Satan Dark Prince, and so on. Liking these characters hinges on whether or not you are cool with straightforward quirky personalities. They don’t dwell into deep philosophical concepts and some would argue several of them are cliches, which for the type of game Puyo Puyo Tetris is works fine. However in Puyo Puyo fashion there’s a sense of light-hearted comedy with the cast, even when in the more dire moments. You’re likely to find charm with how these characters interact with each other despite being rather basic and will likely gravitate to at least one favorite. But again, if you have a particular favorite character, there’s a chance you won’t see them much in the adventure mode. If this was like Puyo Puyo! 15th Anniversary or Puyo Puyo 20!! Anniversary where every character had their own story scenario, this wouldn’t be an issue. But alas, that’s not the case.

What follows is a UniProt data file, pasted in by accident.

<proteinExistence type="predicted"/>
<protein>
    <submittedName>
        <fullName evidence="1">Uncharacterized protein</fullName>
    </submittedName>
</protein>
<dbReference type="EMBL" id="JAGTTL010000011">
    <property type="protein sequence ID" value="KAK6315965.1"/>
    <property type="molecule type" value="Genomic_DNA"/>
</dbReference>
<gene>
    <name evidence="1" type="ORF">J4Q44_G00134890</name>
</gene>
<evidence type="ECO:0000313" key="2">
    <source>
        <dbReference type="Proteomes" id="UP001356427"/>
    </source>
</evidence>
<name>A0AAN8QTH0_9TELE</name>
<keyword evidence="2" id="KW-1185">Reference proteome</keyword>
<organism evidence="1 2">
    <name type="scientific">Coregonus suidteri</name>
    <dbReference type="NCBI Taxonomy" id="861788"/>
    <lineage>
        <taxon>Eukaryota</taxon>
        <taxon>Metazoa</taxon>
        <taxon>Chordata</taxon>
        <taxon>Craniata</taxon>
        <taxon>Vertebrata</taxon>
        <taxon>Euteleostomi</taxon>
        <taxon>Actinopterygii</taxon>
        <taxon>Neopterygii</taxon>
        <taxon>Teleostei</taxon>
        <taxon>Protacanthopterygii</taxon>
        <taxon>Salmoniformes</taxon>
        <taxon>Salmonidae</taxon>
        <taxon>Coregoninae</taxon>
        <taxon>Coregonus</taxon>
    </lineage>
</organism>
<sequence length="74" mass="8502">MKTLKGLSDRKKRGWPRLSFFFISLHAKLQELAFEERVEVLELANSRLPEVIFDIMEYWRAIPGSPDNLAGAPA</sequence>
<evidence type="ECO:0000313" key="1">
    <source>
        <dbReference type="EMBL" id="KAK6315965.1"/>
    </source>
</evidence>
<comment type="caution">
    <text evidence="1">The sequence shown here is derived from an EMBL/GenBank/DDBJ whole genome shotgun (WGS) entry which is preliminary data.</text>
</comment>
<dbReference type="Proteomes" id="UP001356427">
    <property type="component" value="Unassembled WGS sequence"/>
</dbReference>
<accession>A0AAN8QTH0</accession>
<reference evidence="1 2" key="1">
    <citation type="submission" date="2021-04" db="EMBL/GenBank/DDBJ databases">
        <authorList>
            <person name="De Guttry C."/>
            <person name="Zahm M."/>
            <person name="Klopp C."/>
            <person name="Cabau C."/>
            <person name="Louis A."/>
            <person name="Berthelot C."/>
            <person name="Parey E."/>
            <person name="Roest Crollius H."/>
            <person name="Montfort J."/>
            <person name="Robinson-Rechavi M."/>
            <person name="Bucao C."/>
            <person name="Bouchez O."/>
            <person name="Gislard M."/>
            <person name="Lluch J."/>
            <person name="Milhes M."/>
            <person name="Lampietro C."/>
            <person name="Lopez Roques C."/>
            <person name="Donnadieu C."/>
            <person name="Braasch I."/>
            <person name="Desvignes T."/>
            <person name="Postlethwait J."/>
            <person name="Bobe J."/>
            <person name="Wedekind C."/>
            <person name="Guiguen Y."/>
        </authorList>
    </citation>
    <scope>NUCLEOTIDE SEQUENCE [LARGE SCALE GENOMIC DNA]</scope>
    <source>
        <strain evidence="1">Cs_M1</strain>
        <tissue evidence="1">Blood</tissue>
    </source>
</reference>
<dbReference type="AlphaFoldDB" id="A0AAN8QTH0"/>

A localization specific problem also comes up when you consider the lack of context. Since the last game released in the west was Puyo Pop Fever, this may cause people to get lost when characters or elements introduced between Puyo Puyo Fever 2 and Puyo Puyo!! 20th Anniversary appear and not get elaborated on. For example, Ringo at one point complains about that they recently went on a Puyo Puyo adventure and she doesn’t want to go on another one. If you have absolutely no knowledge of the Puyo Puyo series, a random statement like that can be confusing. Who are you and what adventure are you blabbering on about? Now obviously for fans of the series this won’t be a problem since they’ll understand these elements, but for the people that are likely to start getting into the series with Puyo Puyo Tetris, there is a risk of being lost with certain details.